One hundred years ago Jack Johnson, the first world heavyweight boxing champion of African heritage, took the step which would lead two years later to one of the most controversial fight results in the history of the division, and which provided the context in which many people still judge his life and his career. He fled the USA on 25 June 1913 just before the prison-gates were due to close on him. His centenary is being celebrated this year, reports Clayton Goodwin.
African football has been plunged into further difficulty, following the CAF congress in Morocco, where Issa Hayatou secured, unopposed, another four-year term as its president – his seventh in a row – reports our Associate Editor, Osasu Obayiuwana, who was there.
The plight of the South African Olympic star, Oscar Pistorius, who shot his girlfriend dead on Valentine’s Day, has also become the plight of a nation trying to find its way in the dark while standing in a blinding spotlight. The dilemma was supposed to have been bridged with Nelson Mandela and his reconciliation project. But South Africa has just discovered that Mandela drinking tea with the widow of Verwoerd, and sharing the Nobel prize with FW De Klerk, was no panacea for the fundamental problem of poverty and inequalities drawn along racial lines. The plight of Pistorius has accentuated the dilemma. Pusch Commey reports.
After a forced one-year break, the national championship resumes. But the consequences of the Port Said tragedy loom large, reports James Montague.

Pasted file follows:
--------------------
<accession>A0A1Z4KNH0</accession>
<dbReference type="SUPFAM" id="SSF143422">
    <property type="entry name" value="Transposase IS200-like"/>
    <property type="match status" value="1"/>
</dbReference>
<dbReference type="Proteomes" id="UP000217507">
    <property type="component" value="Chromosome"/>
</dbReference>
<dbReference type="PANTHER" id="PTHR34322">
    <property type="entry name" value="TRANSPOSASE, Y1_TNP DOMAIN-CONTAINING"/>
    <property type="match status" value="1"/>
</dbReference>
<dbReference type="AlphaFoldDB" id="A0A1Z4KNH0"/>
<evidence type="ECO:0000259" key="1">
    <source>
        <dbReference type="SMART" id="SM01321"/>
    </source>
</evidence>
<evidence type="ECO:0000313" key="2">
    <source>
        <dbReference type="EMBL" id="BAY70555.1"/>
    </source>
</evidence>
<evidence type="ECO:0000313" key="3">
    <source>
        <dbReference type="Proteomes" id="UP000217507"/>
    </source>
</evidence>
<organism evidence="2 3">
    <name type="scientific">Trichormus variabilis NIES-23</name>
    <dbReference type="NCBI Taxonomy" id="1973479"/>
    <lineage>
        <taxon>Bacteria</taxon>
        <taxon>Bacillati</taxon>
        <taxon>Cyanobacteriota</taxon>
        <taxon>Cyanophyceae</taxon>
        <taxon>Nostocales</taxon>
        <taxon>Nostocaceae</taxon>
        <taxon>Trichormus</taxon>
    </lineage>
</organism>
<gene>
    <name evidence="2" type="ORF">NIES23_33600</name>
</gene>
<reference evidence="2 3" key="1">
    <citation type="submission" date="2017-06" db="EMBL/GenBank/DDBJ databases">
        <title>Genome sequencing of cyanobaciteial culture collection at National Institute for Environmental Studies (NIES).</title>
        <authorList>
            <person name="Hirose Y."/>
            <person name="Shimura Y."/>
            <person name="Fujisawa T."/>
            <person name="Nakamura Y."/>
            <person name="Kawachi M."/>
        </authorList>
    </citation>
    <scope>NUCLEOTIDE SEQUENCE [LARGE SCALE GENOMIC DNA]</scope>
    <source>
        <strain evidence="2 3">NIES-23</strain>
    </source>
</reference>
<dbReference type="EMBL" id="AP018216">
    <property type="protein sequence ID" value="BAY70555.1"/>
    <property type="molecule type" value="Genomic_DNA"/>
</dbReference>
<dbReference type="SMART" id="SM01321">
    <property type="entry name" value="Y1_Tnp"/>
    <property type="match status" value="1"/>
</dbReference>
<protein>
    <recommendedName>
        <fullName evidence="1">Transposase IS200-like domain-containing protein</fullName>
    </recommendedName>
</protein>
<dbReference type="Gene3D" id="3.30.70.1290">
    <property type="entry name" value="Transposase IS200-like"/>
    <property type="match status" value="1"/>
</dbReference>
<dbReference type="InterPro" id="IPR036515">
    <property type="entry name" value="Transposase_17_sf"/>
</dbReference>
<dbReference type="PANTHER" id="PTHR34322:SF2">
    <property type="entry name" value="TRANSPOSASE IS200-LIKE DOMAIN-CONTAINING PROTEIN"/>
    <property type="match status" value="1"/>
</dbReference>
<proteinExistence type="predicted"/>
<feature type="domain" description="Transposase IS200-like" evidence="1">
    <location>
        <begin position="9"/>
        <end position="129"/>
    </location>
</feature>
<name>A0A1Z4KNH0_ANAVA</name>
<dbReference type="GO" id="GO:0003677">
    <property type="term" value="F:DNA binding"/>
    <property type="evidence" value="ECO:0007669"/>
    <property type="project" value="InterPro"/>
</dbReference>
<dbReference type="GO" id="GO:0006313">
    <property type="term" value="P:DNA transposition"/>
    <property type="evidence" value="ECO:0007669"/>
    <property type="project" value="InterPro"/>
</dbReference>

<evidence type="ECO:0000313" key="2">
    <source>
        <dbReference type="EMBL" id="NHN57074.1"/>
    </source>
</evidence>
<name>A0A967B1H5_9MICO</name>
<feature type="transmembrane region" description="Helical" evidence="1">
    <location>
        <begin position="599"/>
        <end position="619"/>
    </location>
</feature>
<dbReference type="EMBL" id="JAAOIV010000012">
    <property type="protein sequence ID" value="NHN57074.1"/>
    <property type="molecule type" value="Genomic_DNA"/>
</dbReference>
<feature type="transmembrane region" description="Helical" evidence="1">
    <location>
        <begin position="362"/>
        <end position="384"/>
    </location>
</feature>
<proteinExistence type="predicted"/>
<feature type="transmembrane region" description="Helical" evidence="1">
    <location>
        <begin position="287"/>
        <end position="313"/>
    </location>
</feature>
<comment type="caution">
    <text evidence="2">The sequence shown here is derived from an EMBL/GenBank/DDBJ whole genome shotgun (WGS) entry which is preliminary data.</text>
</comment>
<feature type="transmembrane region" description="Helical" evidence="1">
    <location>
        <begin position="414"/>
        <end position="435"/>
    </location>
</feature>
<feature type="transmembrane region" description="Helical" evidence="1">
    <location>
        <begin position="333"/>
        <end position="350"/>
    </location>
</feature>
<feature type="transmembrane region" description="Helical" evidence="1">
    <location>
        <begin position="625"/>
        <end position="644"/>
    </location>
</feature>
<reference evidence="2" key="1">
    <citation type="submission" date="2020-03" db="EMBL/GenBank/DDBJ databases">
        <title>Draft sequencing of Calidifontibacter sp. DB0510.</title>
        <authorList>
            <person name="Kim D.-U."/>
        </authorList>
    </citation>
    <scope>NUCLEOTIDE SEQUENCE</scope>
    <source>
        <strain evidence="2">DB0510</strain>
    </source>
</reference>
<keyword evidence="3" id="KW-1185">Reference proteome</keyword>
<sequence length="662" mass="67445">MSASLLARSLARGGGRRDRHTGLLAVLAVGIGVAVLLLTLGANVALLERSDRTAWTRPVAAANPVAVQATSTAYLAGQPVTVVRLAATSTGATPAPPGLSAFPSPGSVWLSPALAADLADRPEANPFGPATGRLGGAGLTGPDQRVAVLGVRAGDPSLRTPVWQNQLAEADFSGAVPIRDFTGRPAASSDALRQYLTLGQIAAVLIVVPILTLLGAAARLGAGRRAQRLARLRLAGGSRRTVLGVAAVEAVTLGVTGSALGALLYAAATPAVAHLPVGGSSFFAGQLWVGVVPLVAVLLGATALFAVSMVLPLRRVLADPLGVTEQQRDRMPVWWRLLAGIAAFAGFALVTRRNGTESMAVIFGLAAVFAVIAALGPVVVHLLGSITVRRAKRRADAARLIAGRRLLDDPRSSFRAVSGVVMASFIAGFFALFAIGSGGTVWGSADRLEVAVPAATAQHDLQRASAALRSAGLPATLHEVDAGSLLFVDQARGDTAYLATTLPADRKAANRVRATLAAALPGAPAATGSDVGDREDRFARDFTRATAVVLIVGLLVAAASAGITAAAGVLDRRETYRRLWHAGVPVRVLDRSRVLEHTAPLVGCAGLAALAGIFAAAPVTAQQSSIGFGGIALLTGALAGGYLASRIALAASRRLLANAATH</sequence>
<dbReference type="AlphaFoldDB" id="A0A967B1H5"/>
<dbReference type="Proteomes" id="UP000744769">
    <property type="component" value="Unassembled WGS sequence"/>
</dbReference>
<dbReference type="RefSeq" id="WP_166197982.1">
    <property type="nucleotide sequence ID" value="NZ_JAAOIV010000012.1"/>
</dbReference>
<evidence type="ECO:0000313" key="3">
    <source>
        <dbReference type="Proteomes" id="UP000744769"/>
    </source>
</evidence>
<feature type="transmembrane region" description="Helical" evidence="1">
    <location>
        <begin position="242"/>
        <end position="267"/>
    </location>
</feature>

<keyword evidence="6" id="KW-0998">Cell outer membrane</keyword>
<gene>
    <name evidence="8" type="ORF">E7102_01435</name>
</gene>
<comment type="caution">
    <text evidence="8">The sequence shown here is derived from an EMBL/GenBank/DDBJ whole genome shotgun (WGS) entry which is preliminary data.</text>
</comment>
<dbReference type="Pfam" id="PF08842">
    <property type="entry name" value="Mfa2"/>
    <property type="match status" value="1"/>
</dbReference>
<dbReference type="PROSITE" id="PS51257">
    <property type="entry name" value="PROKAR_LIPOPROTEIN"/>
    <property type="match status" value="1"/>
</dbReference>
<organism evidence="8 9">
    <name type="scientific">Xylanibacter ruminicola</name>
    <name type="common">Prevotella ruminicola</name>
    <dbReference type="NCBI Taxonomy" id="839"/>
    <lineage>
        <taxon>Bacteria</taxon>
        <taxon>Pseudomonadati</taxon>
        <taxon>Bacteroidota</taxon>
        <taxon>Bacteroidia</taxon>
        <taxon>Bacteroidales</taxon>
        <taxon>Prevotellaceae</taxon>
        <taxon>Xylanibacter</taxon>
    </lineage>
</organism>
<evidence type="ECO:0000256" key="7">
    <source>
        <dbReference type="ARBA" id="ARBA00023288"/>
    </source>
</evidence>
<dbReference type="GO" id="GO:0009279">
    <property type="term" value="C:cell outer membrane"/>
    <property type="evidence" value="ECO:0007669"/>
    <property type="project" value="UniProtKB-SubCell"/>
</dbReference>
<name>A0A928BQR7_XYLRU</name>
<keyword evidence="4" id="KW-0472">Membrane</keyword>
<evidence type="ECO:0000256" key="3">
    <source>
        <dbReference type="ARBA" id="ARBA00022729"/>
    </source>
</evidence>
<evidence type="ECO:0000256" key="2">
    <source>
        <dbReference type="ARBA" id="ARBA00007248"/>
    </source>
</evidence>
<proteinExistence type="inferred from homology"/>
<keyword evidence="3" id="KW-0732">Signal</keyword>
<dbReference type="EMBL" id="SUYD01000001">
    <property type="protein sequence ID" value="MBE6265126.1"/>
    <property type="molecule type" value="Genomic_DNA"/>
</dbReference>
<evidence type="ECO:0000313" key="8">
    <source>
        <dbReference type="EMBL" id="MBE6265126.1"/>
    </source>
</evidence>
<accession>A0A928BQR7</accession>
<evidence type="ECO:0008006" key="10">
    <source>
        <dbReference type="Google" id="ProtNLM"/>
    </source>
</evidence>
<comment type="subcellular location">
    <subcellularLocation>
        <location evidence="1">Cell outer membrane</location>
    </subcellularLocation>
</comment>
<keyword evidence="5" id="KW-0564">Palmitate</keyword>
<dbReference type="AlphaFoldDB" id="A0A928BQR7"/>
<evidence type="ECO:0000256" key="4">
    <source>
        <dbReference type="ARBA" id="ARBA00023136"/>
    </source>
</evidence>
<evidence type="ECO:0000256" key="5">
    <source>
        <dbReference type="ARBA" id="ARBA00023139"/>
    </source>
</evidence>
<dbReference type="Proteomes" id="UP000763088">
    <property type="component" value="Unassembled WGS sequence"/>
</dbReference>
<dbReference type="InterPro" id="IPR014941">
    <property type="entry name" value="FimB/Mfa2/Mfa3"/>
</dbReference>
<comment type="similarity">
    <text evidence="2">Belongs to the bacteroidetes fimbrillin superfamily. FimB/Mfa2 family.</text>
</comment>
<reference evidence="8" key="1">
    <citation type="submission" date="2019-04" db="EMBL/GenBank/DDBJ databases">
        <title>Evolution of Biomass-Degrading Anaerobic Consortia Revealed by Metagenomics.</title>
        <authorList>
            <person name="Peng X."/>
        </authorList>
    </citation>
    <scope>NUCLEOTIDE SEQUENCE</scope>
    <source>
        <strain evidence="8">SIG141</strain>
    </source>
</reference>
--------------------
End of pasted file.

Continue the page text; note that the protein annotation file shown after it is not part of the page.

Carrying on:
With a second successive absence from the Nations Cup, Cameroon must confront, frontally, the problems that have made the once-feared national team a laughing stock, reports Francis Ngwa Niba from Yaounde.
Leaving home unsung, Nigeria’s Super Eagles surprise their supporters and earn their third Nations Cup trophy. But the overall organisation of the tournament in South Africa leaves a lot to be desired, reports our editor, Osasu Obayiuwana, who covered the tournament.
“Far better is it to dare mighty things, to win glorious triumphs, even though chequered by failure... than to rank with those poor spirits who neither enjoy nor suffer much, because they
live in a grey twilight, that knows not victory nor defeat.” Theodore Roosevelt
Its not yet even over, but 2012 has been an excellent year for sports lovers – especially black sports lovers. The displays put on at the London Olympics by Usain Bolt and Mo Farah (above)and all the other athletes of African descent reawakened the debate over whether there is a genetic dimension to black prowess in sports. Cameron Duodu explores the issues.